After retiring the first two Padres hitters he faced without incident, Lester ran into trouble.
An infield single to Carlos Quentin set the stage for what would soon turn into an inning of labor. Chase Headley followed Quentin's single with a 10-pitch at-bat, lining a cutter to deep left for another single. The Padres' next hitter, Kyle Blanks, proved not to be as patient, lining Lester's first pitch of the at-bat for a single of his own to score Quentin. It seemed that not being able to get out of an inning cleanly would spell another rough night for the Red Sox left-hander.
"It's been a lot of two-out situations where he hasn't finished an inning off," Farrell explained before Lester's previous start, against the Toronto Blue Jays on June 27. "There has been some inconsistencies in making that put-away pitch."
Those inconsistencies led to a tough June that saw Lester go 2-2 with a 7.62 ERA. He failed to reach the sixth inning in three of his five June outings.
However, the start of a new month saw a new trend, as the Padres would score no more after the first inning. Lester was able to settle down, going seven strong innings while not factoring in the decision of what ended up being a 2-1 walk-off win for the Red Sox.
"I think after the 32-pitch first, he settled in," Farrell said. "Just over 60 pitches for the final six innings."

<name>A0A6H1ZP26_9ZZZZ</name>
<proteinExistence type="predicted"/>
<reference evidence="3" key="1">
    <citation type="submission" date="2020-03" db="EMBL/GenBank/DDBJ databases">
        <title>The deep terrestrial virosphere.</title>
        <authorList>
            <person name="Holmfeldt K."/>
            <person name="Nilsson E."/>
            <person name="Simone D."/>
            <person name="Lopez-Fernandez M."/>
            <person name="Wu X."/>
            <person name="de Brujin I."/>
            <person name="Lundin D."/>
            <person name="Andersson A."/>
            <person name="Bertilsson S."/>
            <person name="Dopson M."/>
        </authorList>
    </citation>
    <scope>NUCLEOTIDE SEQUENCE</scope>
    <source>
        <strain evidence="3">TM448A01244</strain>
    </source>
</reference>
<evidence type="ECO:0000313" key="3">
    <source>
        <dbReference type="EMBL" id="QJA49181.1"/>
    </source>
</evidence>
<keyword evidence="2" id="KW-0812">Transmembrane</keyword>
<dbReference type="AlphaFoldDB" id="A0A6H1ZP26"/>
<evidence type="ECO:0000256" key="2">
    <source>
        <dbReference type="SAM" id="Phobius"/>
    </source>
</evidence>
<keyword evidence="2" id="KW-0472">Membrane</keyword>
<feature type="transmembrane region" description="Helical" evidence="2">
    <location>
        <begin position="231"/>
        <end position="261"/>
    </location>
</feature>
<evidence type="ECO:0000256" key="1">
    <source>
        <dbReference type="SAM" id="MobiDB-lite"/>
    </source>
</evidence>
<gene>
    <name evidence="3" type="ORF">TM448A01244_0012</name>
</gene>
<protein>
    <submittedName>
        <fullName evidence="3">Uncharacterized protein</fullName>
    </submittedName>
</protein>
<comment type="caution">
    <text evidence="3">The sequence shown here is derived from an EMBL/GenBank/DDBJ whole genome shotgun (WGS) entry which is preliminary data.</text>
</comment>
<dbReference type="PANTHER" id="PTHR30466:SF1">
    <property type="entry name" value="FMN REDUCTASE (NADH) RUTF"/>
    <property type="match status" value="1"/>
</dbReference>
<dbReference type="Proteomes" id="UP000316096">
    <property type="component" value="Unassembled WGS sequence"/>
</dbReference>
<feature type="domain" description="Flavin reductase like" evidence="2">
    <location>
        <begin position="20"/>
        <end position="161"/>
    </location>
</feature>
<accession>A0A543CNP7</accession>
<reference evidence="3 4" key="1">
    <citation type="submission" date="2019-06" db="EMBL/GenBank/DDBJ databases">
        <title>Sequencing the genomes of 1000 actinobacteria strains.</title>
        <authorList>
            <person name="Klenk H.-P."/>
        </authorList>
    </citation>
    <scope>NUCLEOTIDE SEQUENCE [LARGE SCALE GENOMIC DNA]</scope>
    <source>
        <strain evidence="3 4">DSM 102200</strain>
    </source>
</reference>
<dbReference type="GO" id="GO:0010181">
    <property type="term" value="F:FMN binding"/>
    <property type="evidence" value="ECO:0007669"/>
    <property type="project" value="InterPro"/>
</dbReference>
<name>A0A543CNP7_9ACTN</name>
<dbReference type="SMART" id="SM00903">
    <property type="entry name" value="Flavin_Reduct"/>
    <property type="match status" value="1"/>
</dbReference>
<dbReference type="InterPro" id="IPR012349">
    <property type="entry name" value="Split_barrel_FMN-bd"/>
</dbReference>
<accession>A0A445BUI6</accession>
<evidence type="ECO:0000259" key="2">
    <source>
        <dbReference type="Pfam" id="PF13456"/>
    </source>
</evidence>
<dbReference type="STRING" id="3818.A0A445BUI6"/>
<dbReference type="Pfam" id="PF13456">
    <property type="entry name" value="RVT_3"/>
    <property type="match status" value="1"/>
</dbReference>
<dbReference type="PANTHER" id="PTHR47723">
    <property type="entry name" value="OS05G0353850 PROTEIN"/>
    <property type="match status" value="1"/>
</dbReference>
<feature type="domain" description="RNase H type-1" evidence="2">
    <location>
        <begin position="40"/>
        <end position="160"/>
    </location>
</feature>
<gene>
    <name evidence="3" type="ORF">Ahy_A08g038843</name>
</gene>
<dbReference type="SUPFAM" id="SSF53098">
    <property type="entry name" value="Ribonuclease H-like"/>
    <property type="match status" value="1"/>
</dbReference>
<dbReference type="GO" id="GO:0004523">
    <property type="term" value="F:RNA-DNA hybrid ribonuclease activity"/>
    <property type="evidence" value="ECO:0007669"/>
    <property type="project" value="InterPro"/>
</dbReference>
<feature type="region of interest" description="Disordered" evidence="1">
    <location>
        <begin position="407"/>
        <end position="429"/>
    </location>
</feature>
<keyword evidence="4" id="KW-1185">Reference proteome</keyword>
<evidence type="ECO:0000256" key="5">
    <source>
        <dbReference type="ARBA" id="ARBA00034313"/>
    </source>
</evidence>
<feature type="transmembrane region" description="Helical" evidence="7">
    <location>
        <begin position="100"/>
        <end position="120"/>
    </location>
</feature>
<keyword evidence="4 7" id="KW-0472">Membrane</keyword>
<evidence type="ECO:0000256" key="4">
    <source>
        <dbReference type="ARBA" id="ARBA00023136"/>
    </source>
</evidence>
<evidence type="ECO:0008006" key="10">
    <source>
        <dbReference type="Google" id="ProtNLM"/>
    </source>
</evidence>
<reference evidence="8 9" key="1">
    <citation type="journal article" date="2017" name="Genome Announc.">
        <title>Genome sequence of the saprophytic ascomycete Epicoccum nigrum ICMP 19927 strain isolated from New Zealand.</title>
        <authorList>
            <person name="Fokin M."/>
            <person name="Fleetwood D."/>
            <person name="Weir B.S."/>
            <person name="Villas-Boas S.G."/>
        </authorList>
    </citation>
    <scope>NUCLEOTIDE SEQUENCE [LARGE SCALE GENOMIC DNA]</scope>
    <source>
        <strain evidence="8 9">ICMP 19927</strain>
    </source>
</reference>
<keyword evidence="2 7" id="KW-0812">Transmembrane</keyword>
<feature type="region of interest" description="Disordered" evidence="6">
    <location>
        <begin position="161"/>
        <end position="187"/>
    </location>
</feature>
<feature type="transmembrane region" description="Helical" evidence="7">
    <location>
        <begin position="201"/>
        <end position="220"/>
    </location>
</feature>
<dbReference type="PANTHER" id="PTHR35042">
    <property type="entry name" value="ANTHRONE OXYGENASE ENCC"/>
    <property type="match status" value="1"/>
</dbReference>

Indeed, Lester threw only 70 more pitches following his tough first inning on the way to his first quality start since June 6 against the Texas Rangers. But it was the way in which he did it that might have offered the biggest key to the 29-year-old's success.
"We were able to slow them down a lot with some changeups tonight," Lester said. "There was no rhyme or reason. If I had good command of my curveball it would have been the curveball."
Lester threw a remarkable 34 changeups, accounting for one-third of his 102 pitches on the night. According to FanGraphs, the changeup had been Lester's least-used pitch this season, coming just 12 percent of the time.
"Some late action in the zone, some depth to it, a good arm speed, deception," Farrell said. "It's become a much more consistent weapon for him."
The changeup was Lester's go-to against the Padres, as he retired nine of the 27 batters he faced with the pitch. Of the twelve swings and misses he got on the night, nine came on changeups.
That success, along with the fact that it was Lester's first career start against the Padres, might have been what factored into his surprising usage of the pitch.
"Anytime that you're facing a team that you don't really know, it's kind of a feeling-out period," Lester said. "At least for me."
Whatever the decision was, change -- in any form -- is a good sign for the left-hander.
Kyle Brasseur is an intern for ESPNBoston.com.